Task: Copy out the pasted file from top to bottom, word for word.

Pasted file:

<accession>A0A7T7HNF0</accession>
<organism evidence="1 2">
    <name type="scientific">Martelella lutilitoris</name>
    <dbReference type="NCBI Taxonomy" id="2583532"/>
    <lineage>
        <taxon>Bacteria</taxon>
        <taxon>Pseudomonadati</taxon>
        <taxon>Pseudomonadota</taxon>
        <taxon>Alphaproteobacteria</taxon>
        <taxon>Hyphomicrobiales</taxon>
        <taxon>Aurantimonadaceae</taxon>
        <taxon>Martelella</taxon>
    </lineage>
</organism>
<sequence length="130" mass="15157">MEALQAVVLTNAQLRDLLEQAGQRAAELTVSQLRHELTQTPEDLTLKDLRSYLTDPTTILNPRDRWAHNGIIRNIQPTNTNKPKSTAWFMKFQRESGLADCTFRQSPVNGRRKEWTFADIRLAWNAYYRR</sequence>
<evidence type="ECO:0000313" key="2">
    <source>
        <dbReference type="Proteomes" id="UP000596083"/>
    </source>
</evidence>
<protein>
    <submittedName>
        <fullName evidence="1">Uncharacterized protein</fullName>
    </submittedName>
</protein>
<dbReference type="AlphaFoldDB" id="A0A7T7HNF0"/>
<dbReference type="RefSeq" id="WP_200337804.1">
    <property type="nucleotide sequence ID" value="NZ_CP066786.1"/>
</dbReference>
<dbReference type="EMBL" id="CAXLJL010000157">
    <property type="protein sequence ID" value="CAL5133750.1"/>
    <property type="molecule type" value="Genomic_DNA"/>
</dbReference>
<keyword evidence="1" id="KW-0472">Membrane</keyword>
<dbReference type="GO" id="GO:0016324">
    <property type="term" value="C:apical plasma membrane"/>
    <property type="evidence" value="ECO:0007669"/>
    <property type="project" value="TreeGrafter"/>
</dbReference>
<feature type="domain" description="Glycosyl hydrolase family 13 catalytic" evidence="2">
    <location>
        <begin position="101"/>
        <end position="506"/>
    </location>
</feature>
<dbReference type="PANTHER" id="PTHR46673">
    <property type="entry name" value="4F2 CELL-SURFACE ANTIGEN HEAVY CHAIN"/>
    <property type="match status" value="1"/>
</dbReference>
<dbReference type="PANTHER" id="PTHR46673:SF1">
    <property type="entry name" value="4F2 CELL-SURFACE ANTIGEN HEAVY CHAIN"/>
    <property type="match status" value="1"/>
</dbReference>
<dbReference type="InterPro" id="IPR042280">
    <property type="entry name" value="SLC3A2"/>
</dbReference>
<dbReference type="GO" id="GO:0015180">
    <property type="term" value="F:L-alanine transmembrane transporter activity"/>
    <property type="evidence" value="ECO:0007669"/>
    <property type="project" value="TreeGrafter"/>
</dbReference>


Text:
<accession>A0A7T7HNF0</accession>
<organism evidence="1 2">
    <name type="scientific">Martelella lutilitoris</name>
    <dbReference type="NCBI Taxonomy" id="2583532"/>
    <lineage>
        <taxon>Bacteria</taxon>
        <taxon>Pseudomonadati</taxon>
        <taxon>Pseudomonadota</taxon>
        <taxon>Alphaproteobacteria</taxon>
        <taxon>Hyphomicrobiales</taxon>
        <taxon>Aurantimonadaceae</taxon>
        <taxon>Martelella</taxon>
    </lineage>
</organism>
<sequence length="130" mass="15157">MEALQAVVLTNAQLRDLLEQAGQRAAELTVSQLRHELTQTPEDLTLKDLRSYLTDPTTILNPRDRWAHNGIIRNIQPTNTNKPKSTAWFMKFQRESGLADCTFRQSPVNGRRKEWTFADIRLAWNAYYRR</sequence>
<evidence type="ECO:0000313" key="2">
    <source>
        <dbReference type="Proteomes" id="UP000596083"/>
    </source>
</evidence>
<protein>
    <submittedName>
        <fullName evidence="1">Uncharacterized protein</fullName>
    </submittedName>
</protein>
<dbReference type="AlphaFoldDB" id="A0A7T7HNF0"/>
<dbReference type="RefSeq" id="WP_200337804.1">
    <property type="nucleotide sequence ID" value="NZ_CP066786.1"/>
</dbReference>
<dbReference type="EMBL" id="CAXLJL010000157">
    <property type="protein sequence ID" value="CAL5133750.1"/>
    <property type="molecule type" value="Genomic_DNA"/>
</dbReference>
<keyword evidence="1" id="KW-0472">Membrane</keyword>
<dbReference type="GO" id="GO:0016324">
    <property type="term" value="C:apical plasma membrane"/>
    <property type="evidence" value="ECO:0007669"/>
    <property type="project" value="TreeGrafter"/>
</dbReference>
<feature type="domain" description="Glycosyl hydrolase family 13 catalytic" evidence="2">
    <location>
        <begin position="101"/>
        <end position="506"/>
    </location>
</feature>
<dbReference type="PANTHER" id="PTHR46673">
    <property type="entry name" value="4F2 CELL-SURFACE ANTIGEN HEAVY CHAIN"/>
    <property type="match status" value="1"/>
</dbReference>
<dbReference type="PANTHER" id="PTHR46673:SF1">
    <property type="entry name" value="4F2 CELL-SURFACE ANTIGEN HEAVY CHAIN"/>
    <property type="match status" value="1"/>
</dbReference>
<dbReference type="InterPro" id="IPR042280">
    <property type="entry name" value="SLC3A2"/>
</dbReference>
<dbReference type="GO" id="GO:0015180">
    <property type="term" value="F:L-alanine transmembrane transporter activity"/>
    <property type="evidence" value="ECO:0007669"/>
    <property type="project" value="TreeGrafter"/>
</dbReference>